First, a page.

October is the month for fairs in Texas—from the biggest of them all, The State Fair of Texas, to local church bazaars and school carnivals. The weather is beautiful (sunny and cool) and pumpkins, scarecrows and haystacks adorn doorways and walkways all around, adding to the beauty of the season.
People want to be outdoors chatting with one another and taking advantage of the colors and tastes of autumn.
Members of Central Christian Church (Disciples of Christ) left Dallas Saturday morning for the Greenwood Country Fair.
About an hour and a half northwest of Dallas, Greenwood, once a ghost town but now revived and boasting a fire station and general store, holds an annual country fair put on by locals in the surrounding farming communities.
A parade of tractors kicked off the festivities on fair day. An estimated 50 booths were offering home-baked breads, home-canned jams and pickles, hand-made quilts and crafts and other “klediments”* that you might find at a country fair.
There were train rides, games for kids and an old-timey cake walk for everyone. Grilled hot dogs were available at the booths with burgers and buttermilk pie in the country store. The fair ended early afternoon, but still ahead was the Saturday night fish fry, a weekly event in Greenwood.
Our church group loaded our treasurers into our vans and headed to the historic town of Decatur just a short drive away.
Across the street from the beautiful Wise County Court House and on the town square is Sweetie Pies Restaurant. Owned by the family who owns Babe’s Chicken restaurants and Bubba’s in Highland Park, Sweetie Pies is known for their Rib-eye steaks.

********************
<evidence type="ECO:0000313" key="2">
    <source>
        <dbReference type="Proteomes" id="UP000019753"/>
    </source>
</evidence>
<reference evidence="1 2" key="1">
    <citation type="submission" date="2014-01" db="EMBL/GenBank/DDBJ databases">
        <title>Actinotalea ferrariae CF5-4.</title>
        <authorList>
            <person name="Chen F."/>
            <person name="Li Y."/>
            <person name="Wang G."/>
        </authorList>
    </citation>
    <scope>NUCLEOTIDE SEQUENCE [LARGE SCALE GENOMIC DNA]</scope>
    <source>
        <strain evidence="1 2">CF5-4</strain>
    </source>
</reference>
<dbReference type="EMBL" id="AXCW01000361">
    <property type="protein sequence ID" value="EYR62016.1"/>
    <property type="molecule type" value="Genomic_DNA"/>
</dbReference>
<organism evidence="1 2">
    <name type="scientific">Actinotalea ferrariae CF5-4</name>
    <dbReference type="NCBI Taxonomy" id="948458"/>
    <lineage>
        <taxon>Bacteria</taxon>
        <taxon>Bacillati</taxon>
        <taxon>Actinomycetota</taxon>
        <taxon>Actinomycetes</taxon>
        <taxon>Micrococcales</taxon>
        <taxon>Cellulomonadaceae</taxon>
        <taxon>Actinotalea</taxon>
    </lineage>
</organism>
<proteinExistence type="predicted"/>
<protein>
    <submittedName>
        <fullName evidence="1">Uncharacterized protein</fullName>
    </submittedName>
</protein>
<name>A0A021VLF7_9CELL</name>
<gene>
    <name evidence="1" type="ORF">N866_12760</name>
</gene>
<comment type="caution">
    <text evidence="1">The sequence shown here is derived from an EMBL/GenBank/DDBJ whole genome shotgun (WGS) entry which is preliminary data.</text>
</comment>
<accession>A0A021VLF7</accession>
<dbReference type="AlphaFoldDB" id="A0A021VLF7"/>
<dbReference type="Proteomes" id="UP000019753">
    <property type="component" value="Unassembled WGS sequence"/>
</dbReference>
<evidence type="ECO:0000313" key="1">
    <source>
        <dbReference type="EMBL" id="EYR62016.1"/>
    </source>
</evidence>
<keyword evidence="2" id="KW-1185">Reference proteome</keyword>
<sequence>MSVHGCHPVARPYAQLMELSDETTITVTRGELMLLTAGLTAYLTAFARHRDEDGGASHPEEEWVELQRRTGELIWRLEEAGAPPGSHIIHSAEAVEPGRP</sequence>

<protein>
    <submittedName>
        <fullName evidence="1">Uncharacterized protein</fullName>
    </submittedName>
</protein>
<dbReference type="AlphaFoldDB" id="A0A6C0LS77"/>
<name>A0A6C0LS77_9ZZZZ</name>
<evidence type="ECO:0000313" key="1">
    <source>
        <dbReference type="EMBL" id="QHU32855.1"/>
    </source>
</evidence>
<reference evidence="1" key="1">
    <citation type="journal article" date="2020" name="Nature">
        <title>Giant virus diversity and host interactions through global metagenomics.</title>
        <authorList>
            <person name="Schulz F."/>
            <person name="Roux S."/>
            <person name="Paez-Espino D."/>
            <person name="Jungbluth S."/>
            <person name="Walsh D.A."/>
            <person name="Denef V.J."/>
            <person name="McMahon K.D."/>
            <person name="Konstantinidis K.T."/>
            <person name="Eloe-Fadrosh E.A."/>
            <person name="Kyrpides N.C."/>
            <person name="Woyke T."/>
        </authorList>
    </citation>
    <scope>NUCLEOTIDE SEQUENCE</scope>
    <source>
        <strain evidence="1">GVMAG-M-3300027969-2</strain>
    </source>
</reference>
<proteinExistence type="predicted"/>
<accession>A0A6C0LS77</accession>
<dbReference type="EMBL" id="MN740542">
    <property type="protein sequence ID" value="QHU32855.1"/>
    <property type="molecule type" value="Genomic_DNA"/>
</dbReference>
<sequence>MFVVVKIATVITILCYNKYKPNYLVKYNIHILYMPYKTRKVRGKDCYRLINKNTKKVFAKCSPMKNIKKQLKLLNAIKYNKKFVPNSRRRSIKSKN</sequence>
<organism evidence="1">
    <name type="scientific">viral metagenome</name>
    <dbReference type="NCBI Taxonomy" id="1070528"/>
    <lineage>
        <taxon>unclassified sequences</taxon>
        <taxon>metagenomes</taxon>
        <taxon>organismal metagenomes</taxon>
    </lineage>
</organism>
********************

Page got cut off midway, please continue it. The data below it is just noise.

Some of the members of our group enjoyed a chicken-fried rib-eye and said it was the most tender chicken-fried steak they had ever eaten.
An added bonus while we were dining: one of the waitresses walked about singing the Norah Jones hit “Don’t Know Why.”
We learned that several of the wait staff have beautiful voices and often entertain the diners with song.
The historic town square in Decatur was also lined with booths of goods for sale. Wreaths, picture frames, jewelry and wood work were among the items available, so those who wanted to continue shopping for crafts browsed the booths while others visited the antique shops before we returned to Dallas.
It was a fun and different day. Leaving the hustle-bustle of the city and venturing into the rural community of Greenwood was a step back in time (we could not even get cell reception on our phones) reminding us that while we have so much to enjoy here in DFW, we also have the whole great state of Texas to explore. If you would like more information about next year’s Greenwood Festival (the second Saturday of October) contact Gerry Galloway at 940-466-7997 or Linda Hood at 940-466-7597.
*The late June Carter referred to her collectibles as “klediments” in her book, “Among My Klediments.” The word is a Hillbilly colloquialism likely derived from “clutterments.”